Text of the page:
• How can you use "RAII" if the following is true?

    By disabling exception handling you’re telling the compiler not to add any code to ensure objects are destroyed in the event that the stack is unwound due to an exception being thrown.

    Without this generated code your destructors won't run in the event of exceptions.

    C++ without RAII is C ;) And how you can choose NOT to use STL or libraries like Boost is beyond me unless you are writing device drivers.


  • Jonas: I love STL. I’ve used it for years and it’s great. For certain projects I continue to use it but a lot of the work I do these days is systems level programming, heavily using the Windows SDK. If I had to use STL I would now have to deal with two large frameworks with very different error handling models. If I’m working on a calculation-heavy project, say an analytics library for an investment back, then I’d almost certainly use STL.
    Again, RAII does not itself require exception handling. Exceptions require exception handling. I agree that C++ without RAII is C but C++ without STL is still C++.  :)

  • Cygnus_X-1: I’ll try to summarize my position in a future blog post.

  • Kenny,

    Thanks for your response. What I don't understand is if you get a "hardware exception" like divide by zero or access violation AND you don't enable exception handling HOW will your destructors be run?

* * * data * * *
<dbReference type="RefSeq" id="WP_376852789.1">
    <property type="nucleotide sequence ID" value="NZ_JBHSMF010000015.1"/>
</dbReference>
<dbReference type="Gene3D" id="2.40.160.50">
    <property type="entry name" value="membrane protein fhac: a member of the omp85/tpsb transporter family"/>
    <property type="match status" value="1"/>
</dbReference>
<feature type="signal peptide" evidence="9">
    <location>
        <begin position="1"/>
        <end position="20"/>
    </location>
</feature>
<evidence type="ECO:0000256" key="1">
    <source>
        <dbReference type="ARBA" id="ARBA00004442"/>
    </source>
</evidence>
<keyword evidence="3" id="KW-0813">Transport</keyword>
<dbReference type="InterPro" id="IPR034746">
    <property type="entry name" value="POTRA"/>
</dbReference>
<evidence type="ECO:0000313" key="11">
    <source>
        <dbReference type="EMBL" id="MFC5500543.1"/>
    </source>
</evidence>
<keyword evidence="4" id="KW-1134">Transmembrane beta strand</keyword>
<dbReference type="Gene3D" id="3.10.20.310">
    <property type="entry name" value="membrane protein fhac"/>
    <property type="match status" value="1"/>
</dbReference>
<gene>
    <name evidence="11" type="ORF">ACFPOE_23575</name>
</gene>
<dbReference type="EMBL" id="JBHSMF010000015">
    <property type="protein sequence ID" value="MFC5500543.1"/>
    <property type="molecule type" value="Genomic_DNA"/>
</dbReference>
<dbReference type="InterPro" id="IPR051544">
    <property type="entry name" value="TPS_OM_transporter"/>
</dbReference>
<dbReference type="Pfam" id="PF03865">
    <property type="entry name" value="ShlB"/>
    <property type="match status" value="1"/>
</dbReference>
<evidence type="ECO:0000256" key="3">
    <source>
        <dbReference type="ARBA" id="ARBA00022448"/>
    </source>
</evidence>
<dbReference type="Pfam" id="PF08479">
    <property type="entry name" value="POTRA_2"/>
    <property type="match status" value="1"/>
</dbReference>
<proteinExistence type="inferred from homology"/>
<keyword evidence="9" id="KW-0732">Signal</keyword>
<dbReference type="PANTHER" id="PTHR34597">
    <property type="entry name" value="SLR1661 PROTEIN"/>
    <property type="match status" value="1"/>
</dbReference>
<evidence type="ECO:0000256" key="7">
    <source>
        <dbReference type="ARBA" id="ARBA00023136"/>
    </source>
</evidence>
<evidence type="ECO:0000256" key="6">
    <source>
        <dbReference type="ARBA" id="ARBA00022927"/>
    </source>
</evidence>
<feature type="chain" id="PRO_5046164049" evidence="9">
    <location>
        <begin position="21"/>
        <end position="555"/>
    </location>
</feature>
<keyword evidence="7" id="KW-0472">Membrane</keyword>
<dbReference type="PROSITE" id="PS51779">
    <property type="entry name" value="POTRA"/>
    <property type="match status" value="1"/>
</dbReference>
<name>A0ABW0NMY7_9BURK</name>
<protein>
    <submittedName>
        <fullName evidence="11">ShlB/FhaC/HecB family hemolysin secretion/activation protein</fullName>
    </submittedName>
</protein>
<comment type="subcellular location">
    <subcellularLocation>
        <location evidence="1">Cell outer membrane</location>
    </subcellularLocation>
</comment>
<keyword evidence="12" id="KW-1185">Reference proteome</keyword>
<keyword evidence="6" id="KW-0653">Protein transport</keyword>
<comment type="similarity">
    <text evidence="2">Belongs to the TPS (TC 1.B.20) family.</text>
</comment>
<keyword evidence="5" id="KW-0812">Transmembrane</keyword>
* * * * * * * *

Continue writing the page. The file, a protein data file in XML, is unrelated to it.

That's why I'm asking how you can use RAII without turning on C++ exception handling. These are clearly exceptions that can occur when you "code without exceptions".

    I need to read up on these things.

    Thanks again!

  • Jonas: Good questions. You need to distinguish between a few things.

    First you need to distinguish between different types of errors. You might have an error such as opening a file that doesn’t exist. This is likely an error that your program should handle automatically and is not “exceptional”. You might have an error such as using an invalid pointer or dividing by zero. This is always a bug in your code. These are raised as structured exceptions (SEH). Do you really want your application to continue running when this happens? I don’t think so. You’ve reached an unknown state in your program and the safest thing to do is to terminate immediately which is exactly what Windows will do for you.